For older children, they may enjoy putting together their own ‘library’. They could write a short review of the books they’ve enjoyed reading and display them somewhere in the home for other family members to read and talk about.
Get Into a Series
There is something satisfying and addictive about getting into a series. It may take some experimentation to find a series that your child enjoys, but when you do, the desire to read the next one and finish the whole series is very compelling. Stay tuned to the end of the article to find our top suggestions for series to get stuck into.
Extreme Reading Challenge
This is a suggestion that has been circulating schools all across the UK, where children have to take photos of themselves reading in an ‘extreme’ or unusual places – children have taken photos up the Shard, in the sea, up a tree, hanging from monkey bars, and so on.
Of course, during quarantine, it won’t be possible to take photos outside of the home, but it would still be a great activity for children to try and find the most creative and interesting places inside the house or in the garden to take photos. They could be tucked inside a wardrobe, sitting on the fridge, inside the washing machine (only if they’re small enough to fit!), sitting in a wheelbarrow – see what they come up with!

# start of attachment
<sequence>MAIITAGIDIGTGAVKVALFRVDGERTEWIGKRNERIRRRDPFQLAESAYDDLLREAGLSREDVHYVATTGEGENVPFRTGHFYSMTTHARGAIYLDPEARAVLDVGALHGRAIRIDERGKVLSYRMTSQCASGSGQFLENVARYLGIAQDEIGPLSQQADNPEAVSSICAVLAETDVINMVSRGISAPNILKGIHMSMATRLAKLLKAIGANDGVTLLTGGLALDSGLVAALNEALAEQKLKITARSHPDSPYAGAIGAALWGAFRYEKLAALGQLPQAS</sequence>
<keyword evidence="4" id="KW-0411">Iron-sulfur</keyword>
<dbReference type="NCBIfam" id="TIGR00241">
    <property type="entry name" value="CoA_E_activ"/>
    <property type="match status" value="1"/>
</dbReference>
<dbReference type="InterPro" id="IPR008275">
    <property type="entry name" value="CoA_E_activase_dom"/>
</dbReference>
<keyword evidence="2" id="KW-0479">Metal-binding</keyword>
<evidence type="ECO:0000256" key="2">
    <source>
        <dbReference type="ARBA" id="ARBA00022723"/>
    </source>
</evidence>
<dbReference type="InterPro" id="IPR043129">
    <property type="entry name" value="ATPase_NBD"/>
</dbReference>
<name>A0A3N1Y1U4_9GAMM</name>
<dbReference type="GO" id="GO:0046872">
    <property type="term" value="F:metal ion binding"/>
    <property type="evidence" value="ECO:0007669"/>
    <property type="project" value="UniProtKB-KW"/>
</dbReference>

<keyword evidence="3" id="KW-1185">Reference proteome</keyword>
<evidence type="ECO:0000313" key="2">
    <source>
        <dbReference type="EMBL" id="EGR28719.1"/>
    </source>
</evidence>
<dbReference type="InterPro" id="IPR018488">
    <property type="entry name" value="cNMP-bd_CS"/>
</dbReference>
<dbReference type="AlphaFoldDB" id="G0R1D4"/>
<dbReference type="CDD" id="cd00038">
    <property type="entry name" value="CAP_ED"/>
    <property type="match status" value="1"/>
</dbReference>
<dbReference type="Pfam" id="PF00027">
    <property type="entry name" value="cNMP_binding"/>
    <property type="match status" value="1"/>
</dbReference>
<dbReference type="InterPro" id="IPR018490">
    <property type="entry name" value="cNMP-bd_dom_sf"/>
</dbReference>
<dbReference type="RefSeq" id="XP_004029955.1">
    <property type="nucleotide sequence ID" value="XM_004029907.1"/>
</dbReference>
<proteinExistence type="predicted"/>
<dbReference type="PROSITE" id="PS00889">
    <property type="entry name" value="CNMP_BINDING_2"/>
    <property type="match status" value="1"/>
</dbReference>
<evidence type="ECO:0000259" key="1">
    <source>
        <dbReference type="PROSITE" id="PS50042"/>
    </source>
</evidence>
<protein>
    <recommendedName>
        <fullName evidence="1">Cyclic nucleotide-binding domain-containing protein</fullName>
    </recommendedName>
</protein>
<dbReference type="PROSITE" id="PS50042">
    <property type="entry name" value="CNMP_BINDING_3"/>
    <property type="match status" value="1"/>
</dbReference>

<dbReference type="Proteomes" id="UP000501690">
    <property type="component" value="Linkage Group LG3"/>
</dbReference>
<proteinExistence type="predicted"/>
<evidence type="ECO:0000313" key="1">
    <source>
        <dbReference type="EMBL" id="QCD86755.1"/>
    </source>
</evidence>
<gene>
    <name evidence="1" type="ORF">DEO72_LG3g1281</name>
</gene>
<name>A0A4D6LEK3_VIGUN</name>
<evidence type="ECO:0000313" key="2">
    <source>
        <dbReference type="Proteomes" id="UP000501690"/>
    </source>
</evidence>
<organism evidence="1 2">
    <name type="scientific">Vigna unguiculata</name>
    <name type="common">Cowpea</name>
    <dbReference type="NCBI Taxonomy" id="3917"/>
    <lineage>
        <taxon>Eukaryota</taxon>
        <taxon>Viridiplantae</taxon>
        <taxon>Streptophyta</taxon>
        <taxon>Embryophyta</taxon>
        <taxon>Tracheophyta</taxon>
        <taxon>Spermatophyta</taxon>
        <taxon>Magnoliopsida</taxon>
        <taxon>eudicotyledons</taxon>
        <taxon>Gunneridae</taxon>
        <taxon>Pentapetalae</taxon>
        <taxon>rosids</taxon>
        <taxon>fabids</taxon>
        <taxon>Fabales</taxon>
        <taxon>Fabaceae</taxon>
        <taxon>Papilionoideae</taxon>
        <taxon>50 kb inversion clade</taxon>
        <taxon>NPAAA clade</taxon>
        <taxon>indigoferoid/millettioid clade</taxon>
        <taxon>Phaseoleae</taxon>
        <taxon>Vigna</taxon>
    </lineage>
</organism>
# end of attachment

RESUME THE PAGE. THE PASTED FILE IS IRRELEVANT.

You can then send the photos to family and friends to make them smile – and see who else you can get involved!
Starbooks is another idea that has been used by many school libraries, but it might be fun to try at home.
The key components are:
- Comment cards
- Drinks of your choice
Children can come to the ‘Starbooks’ café and order off of the menu. The menu might have three different drinks: Latte, Cappuccino and Hot Chocolate (of course, you can choose whatever drinks that your children like, but perhaps label a Nesquik as a Cappuccino or an orange juice as a Latte, in keeping with the coffee shop theme).
Then, when their drinks are delivered, their order comes with a book. You could keep this a surprise, or put the book titles on the menu with the drinks. They can sit with their drink and read a few pages from the book – then they write a comment on the card to say if they liked the book, would they read any more of it, and so on.
You can wear a barista-style apron or a little hat to make it more realistic, write their names on the cups – get as creative as you like!
Virtual Book Clubs
Encourage your children to choose the same books to read as their friends, and see if they can read them in sync with each other. Schedule weekly Skype chats or Zoom sessions so they can talk about what they read together. This might work best in smaller groups of two or three maximum so that everyone can be heard easily.